If you leave everything to your spouse or civil partner, then no inheritance tax is due. This rule does not apply to partners who just live together, however long they have been an item. If you know you are dying you can arrange an emergency or death bed marriage. The comedian Ken Dodd did that in 2018 saving his companion of 40 years, Anne Jones, an estimated £11 million in inheritance tax. Call the local register office and it will arrange a wedding quickly in your home or hospital.

Otherwise, the first £325,000 of your estate is free of tax and if you leave your home to a direct descendant there is an extra allowance of up to £175,000 – called the residence nil rate band – added to the £325,000. It cannot be worth more than the house you pass on. A ‘direct descendant’ is your child or children, a grandchild or great-grandchild. Step, adopted or foster children are included but not nephews or nieces, cousins, siblings, or anyone else. If your estate is worth more than £2 million the residence allowance is reduced and disappears at £2.35 million (£2.7 million for a surviving spouse’s estate).

If you are a widow or widower (or surviving civil partner) and your beloved left everything to you then both these allowances are doubled when you die. So, the first £650,000 you leave is free of tax and the value of your home up to £350,000 will also be ignored. So, if your home is worth at least that much, you can leave £1 million to your children free of inheritance tax. Any amount left to charity is exempt.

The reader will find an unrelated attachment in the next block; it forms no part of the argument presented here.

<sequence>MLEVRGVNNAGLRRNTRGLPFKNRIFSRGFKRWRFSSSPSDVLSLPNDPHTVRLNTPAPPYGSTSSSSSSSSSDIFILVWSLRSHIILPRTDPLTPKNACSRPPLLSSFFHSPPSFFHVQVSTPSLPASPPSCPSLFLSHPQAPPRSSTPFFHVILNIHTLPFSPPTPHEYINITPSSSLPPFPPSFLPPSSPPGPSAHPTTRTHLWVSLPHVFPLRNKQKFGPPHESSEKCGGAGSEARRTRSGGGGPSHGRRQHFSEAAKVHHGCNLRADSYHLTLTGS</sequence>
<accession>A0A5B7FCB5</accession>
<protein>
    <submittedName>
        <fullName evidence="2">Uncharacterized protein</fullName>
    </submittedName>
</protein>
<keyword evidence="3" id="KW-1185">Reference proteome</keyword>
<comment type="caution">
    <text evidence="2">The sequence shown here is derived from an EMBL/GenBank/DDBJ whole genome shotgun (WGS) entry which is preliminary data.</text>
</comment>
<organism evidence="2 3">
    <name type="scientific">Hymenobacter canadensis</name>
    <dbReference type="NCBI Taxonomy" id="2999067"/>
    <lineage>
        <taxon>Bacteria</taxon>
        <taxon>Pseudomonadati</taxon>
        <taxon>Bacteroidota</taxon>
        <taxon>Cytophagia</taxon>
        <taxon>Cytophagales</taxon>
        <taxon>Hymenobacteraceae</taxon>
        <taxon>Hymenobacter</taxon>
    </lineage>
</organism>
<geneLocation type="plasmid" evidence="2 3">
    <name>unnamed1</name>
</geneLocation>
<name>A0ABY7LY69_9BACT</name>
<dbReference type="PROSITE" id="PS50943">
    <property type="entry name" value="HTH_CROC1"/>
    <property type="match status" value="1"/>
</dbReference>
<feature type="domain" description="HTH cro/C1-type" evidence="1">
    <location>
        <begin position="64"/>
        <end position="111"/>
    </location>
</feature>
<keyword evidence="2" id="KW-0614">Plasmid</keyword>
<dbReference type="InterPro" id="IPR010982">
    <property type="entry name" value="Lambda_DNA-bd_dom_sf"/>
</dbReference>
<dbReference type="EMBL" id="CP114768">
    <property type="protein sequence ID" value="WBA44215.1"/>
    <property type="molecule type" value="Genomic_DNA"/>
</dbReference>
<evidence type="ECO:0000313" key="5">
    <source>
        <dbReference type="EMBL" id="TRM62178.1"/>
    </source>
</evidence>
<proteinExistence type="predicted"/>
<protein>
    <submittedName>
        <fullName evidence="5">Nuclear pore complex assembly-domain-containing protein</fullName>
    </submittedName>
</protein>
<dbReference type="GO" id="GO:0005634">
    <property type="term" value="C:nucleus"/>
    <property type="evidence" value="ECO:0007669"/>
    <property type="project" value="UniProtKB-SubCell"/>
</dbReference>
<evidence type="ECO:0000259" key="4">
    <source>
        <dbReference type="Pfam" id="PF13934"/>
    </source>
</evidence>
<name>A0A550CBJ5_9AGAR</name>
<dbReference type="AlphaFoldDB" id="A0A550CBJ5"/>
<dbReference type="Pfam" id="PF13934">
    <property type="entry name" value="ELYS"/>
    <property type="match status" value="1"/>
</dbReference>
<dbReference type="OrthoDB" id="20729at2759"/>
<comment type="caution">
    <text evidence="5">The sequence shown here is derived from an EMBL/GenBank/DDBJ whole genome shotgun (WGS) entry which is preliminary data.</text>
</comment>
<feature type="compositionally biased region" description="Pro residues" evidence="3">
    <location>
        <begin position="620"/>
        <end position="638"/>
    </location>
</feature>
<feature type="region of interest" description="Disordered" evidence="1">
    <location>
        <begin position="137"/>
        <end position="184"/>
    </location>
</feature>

The main threshold of £325,000 has not risen since 2009. If it had increased with inflation, it would now be almost £440,000.

Give it away

During your lifetime you can make gifts out of savings or investments which reduce your estate and limit the tax due. If you live seven years after you make the gift, it is not counted in the tax calculation. Even if you die sooner than that you can give away up to £3,000 each tax year. This £3,000 is the total you can give, not the gift per individual, so three gifts of £1,000 uses it up. If you gave nothing last tax year you can bring that allowance forward and give away £6,000 this tax year. You can also make a wedding gift up to £5,000 to a child of yours or £2,500 to a grandchild or great-grandchild, or £1,000 to anyone who gets married.